Apple (NASDAQ:AAPL) unveiled its latest and greatest iPhone 6s and 6s Plus models last week. The new 3D Touch was largely expected and seems like a promising selling feature that may spur the next wave of upgrades among loyal iPhone users. But something else seemingly caught consumers by surprise: the entry-level models still include just 16GB of storage. And people aren't all too pleased by the move.
Consider some of these reactions:
16 gb is NEVER enough for an iPhone— EVOLVING∞ (@_Nochill) September 13, 2015
I really thought this would be the cycle where apple would stop making a 16 GB iPhone. Clearly I was wrong...— Scott Abbott (@scottlabbott) September 10, 2015
Or maybe some of these recent headlines from mainstream media outlets:
- How to Live With the 16GB iPhone's Pitiful Storage (Wired)
- Apple's 16GB iPhone 6S is a serious strategic mistake (Vox)
- Why Apple shouldn't be selling a 16GB iPhone 6S or 6S Plus (The Guardian)
- Don't Buy a 16 GB iPhone! (Gizmodo)
- Friends don't let friends buy 16GB iPhones (Fortune)
Here's the thing. You should never have expected Apple to boost the entry-level storage to 32GB. The iPhone 6s and 6s Plus were always destined to start at 16GB.
Apple already warned you this was coming
At WWDC in June, marketing chief Phil Schiller sat down with prominent Apple blogger John Gruber. The pair specifically discussed iPhone storage configurations, with Gruber arguing that 16GB simply isn't sufficient in this day and age, with apps becoming larger and the increasing size of photos and videos. That last part is particularly poignant considering the new iPhones shoot 4K video, which translates into massive file sizes. The size of iOS itself is also swelling, leaving less for user files.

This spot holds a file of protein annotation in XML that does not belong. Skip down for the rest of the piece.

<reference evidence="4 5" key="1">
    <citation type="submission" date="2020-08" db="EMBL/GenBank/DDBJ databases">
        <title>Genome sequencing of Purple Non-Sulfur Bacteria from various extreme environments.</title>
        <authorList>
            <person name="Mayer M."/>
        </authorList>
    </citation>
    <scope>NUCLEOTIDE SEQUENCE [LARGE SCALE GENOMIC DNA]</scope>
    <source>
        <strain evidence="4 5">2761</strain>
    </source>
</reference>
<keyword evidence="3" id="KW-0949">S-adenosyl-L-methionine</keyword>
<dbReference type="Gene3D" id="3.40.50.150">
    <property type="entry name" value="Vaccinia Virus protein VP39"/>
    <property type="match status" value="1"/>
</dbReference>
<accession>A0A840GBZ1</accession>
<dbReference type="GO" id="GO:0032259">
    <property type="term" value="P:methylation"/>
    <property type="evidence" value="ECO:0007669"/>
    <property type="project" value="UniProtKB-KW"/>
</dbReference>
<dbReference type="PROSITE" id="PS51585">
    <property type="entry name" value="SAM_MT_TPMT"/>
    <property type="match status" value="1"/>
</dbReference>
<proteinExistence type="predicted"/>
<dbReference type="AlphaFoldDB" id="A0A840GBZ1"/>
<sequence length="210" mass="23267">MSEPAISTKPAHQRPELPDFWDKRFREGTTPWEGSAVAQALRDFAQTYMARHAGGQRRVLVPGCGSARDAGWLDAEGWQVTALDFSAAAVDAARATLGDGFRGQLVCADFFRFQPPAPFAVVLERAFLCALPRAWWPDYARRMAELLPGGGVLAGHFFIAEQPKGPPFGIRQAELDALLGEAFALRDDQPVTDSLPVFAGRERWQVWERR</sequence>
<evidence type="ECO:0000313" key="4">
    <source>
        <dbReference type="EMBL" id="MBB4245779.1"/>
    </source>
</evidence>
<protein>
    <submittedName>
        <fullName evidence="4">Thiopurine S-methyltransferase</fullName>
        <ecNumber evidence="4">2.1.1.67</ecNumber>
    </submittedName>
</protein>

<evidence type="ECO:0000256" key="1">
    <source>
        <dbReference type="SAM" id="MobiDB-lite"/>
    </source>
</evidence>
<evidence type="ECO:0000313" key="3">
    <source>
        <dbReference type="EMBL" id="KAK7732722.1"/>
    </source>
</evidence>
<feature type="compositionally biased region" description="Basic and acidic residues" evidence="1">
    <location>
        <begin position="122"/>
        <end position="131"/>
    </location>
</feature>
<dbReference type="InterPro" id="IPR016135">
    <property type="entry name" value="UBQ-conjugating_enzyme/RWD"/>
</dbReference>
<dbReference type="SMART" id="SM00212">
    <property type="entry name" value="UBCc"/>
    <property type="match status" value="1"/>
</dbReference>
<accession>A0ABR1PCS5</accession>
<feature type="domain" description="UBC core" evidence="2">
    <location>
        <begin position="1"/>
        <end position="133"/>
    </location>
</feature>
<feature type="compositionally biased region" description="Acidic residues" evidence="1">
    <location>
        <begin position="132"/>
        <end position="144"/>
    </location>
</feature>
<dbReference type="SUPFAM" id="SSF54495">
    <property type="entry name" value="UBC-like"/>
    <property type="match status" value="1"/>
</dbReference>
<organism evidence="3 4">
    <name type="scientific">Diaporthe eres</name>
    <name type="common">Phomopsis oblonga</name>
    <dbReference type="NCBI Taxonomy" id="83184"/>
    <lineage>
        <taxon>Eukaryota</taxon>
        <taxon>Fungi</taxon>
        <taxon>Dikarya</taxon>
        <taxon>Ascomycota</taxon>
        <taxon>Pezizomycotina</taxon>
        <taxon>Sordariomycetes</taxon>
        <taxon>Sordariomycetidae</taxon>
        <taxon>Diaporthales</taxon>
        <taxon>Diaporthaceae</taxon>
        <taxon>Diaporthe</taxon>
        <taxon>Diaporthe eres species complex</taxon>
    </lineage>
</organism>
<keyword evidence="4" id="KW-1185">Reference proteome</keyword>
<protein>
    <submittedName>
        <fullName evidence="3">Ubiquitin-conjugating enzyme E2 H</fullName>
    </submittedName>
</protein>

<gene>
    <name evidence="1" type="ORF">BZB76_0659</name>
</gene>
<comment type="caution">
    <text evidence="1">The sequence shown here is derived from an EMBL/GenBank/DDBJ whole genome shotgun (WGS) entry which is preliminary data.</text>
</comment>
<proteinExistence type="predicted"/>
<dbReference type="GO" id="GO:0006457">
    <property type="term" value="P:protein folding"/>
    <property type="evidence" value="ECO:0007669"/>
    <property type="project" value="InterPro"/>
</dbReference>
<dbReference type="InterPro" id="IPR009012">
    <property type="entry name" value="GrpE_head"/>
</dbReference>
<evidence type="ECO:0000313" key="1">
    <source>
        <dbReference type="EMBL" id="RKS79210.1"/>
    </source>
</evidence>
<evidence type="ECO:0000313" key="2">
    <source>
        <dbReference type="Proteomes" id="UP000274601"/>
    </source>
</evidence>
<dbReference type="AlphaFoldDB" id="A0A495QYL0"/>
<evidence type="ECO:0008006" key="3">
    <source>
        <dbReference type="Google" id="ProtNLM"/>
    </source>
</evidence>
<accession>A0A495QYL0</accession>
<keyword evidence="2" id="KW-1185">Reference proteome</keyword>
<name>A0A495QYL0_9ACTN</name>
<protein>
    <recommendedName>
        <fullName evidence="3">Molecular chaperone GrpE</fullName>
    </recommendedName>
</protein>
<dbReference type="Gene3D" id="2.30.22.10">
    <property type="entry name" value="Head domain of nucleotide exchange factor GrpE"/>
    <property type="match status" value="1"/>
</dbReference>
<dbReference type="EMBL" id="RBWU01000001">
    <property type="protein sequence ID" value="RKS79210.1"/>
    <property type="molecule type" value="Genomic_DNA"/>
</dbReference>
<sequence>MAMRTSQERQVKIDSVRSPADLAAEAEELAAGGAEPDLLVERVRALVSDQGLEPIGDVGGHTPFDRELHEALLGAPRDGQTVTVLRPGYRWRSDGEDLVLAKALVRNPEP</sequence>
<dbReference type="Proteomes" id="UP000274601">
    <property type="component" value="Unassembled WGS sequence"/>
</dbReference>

When discussing the entry-level storage of 16GB, Schiller justified that continued level of storage by pointing to iCloud:
The belief is more and more as we use iCloud services for documents and our photos and videos and music that perhaps the most price-conscious customers are able to live in an environment where they don't need gobs of local storage because these services are lightening the load.
Schiller also said that by saving money on storage, Apple could invest in other areas like improving the camera.
Frankly, Schiller's justifications are dubious at best, but the point is that this conversation took place just three months ago. This is why consumers should have expected Apple to stick with 16GB in the entry-level model.
What it's really about
This isn't about maximizing margins on the entry-level model. The difference in cost for 16GB and 32GB is potentially less than $1, according to flash spot prices on DRAMeXchange. (Apple uses forward contracts and doesn't pay spot prices, though.) This is all about the upsell to the 64GB model, since quadrupling the storage for $100 is very compelling specifically because 16GB is insufficient.
Just look at how average selling prices, or ASPs, have benefited from both the new storage pricing structure combined with the 6 Plus release (which comes in at a $100 premium).
As a consumer, 16GB is frustrating because it really isn't sufficient for a modern smartphone. As an investor, 16GB is genius. Remember that Apple implemented this new storage pricing structure just last year, boosting the midrange model to 64GB and the high-end model to 128GB. Considering how successful the strategy has been, why would it change now?